XAuth, Google’s attempt to head off Facebook’s domination of online content sharing, is fraught with problems. It appears to be built with good intentions, allowing smaller social services to persist in a Facebook- and Twitter-dominated world. But unlike OAuth, the standard many of those services use today to link publishers’ websites to their services and which allows any website to work directly with any identity provider, XAuth actually stands in between the two and directs traffic. And that spells trouble. I should know. I’ve tried what they’re doing before.
I was the CTO of Sun Microsystem’s Liberty Alliance, where we invented the concept of federated identity, and am the inventor on the patent that covers federated identity. We first attempted to do the exact same thing –stand in between the websites and the identity providers in order to provide a seamless interaction.But no one wanted a single third party in that position — least of all privacy advocates. Instead, we delivered a specification that is very similar to how OAuth works today. Trying to evolve OAuth so that it becomes a service that intermediates direct relationships is a nonstarter.
The thesis of XAuth is that there are too many login and sharing services for a publisher to choose from, and that XAuth would only show the ones that are relevant to a user. This is the same principle as Google’s OpenSocial platform for developing social applications. OpenSocial’s creators posited that there were too many social networks for developers to choose from, so Google would provide a single open API that would access multiple social networks. We all know how that played out – there is only one social network that matters anymore.
The point of logging in and sharing is to share with friends. If people are all on one social network, why do they need to choose from a list of 20 providers to share? Most publishers offer logging in and sharing via Facebook and Twitter, which are both very easy to implement, and they get to service the vast majority of their customers.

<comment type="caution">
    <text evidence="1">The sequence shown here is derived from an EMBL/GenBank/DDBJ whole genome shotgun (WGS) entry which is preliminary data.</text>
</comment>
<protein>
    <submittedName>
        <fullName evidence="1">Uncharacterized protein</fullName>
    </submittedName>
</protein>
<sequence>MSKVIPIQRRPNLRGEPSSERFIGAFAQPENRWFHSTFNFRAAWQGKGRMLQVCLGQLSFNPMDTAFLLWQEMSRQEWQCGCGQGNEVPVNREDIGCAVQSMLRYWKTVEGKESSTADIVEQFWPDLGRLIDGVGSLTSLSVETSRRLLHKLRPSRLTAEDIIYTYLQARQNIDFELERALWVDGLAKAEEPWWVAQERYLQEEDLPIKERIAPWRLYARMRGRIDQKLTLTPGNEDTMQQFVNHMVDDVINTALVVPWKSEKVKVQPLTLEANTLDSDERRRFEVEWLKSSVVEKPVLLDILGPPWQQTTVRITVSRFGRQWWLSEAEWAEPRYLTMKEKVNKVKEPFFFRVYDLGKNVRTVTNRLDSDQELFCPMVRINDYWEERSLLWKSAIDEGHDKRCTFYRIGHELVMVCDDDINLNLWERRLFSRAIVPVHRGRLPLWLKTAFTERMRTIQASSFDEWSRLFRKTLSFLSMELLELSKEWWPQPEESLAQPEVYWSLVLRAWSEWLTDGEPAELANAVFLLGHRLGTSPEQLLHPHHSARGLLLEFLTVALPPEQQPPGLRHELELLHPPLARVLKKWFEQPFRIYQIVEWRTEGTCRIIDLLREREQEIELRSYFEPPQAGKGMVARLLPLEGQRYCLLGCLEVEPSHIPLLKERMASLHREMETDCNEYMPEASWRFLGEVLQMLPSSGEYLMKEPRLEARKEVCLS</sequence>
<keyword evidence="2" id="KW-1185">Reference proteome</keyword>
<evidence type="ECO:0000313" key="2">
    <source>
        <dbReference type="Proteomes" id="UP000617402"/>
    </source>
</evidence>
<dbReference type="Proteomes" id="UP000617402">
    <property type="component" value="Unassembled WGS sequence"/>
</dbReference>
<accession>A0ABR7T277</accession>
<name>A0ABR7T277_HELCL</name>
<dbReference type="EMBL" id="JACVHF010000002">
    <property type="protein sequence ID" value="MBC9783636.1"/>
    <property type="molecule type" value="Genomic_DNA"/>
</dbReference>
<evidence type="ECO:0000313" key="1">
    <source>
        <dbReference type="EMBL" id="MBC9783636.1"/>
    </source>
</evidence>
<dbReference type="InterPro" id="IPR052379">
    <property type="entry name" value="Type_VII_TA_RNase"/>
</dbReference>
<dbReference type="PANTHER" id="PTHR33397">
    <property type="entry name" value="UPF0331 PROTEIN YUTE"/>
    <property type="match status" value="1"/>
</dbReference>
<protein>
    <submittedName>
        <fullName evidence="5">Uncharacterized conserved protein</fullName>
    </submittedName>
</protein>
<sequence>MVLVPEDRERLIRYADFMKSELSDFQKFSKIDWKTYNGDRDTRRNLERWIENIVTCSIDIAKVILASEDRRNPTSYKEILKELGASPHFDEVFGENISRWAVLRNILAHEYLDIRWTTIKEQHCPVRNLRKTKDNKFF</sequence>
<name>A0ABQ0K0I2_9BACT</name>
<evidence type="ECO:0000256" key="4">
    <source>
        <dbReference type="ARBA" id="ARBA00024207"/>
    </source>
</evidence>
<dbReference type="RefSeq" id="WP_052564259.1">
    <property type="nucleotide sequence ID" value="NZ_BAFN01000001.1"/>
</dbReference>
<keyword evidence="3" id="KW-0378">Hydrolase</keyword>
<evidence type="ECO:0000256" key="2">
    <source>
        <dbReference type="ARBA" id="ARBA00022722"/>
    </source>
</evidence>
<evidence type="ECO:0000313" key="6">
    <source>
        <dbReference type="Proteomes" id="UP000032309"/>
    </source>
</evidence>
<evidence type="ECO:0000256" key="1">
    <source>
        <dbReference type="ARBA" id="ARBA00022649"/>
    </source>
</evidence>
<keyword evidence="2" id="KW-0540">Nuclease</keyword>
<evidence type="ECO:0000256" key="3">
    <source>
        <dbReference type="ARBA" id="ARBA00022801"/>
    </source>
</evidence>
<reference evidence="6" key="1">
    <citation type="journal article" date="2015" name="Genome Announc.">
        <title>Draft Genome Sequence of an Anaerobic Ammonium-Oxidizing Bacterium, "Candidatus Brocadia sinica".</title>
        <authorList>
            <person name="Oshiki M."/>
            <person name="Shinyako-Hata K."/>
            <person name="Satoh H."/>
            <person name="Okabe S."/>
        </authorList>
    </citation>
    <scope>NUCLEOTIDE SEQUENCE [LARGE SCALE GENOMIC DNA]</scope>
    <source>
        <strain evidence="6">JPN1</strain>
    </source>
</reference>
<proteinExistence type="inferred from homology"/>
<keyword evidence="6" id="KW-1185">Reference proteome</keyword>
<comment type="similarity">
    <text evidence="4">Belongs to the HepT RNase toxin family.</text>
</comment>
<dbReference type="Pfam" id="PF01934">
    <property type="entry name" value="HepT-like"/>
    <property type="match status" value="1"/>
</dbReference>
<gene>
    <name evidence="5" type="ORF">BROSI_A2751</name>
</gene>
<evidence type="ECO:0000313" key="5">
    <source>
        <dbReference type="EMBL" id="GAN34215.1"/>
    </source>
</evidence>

I believe it is no coincidence that XAuth is launching right before Facebook’s F8 conference, its annual gathering for developers. The aim of XAuth is not to make it easier for users to login and share information, but to curb the inroads that Facebook is making into Google’s core advertising business. Facebook’s $500 million in estimated annual revenue is still small compared to Google’s $23 billion. But Facebook has steadily progressed over the past year, passing Google first in terms of minutes spent online, and recently in terms of unique visits.
Why should Google be so worried about Facebook? It really boils down to an obvious truth. Facebook is about people, and Google is about the algorithm. And who uses computers? People. And the algorithm doesn’t even work anymore. Search for “futon” and take a look at all of the results that have been gamed by advertisers. Who can tell you what a futon is the most comfortable? Not Google.
By spreading Facebook features into websites, Facebook will learn who is using which sites and what content is popular for which types of people. Websites will increase registrations, increase pageviews, increase sales, and most importantly be able to display much more highly targeted ads. The ads that Facebook displays next to profiles are way more targeted than the ads that Google thinks someone might like based on the content of a page.
To better understand the urgency of XAuth, I’ve included a table laying out current and upcoming Facebook features that publishers will love to integrate into their sites and that will displace some of Google’s most lucrative features. The people at Google are not stupid, and they will have to pull more tricks out of their hat than just XAuth.
|Current/Future Facebook Feature||Replaced Google Feature||Benefit to Publisher||Benefit to Facebook|
|Facebook Connect||Google Friend Connect||Increased registrations and logins.||Learn which sites are popular and how they are visited.|
|Facebook Search||Google Site Search||Returns what products and content is popular within a social network, increasing pageviews and sales.||Learn what products and search terms are popular.|
|Facebook Like||Google Buzz||Posts content to newsfeeds drawing traffic from friends.||Learn in real time what content is popular and viral.|
|Facebook Banner Ads||Google DoubleClick||Higher CPMs since social and profile targeting are better than content or behavioral targeting.||Google’s banner ad revenue.|
|Facebook Text Ads||Google AdSense||Higher CPMs since social and profile targeting are better than content targeting.||Google’s text ad revenue.|
Can the algorithm evolve to beat the people? If it doesn’t, Google could face a Facebook-dominated world. Here’s an illustration of what one popular publisher, the Huffington Post, might look like after Facebook takes over. It’s Google’s worst nightmare.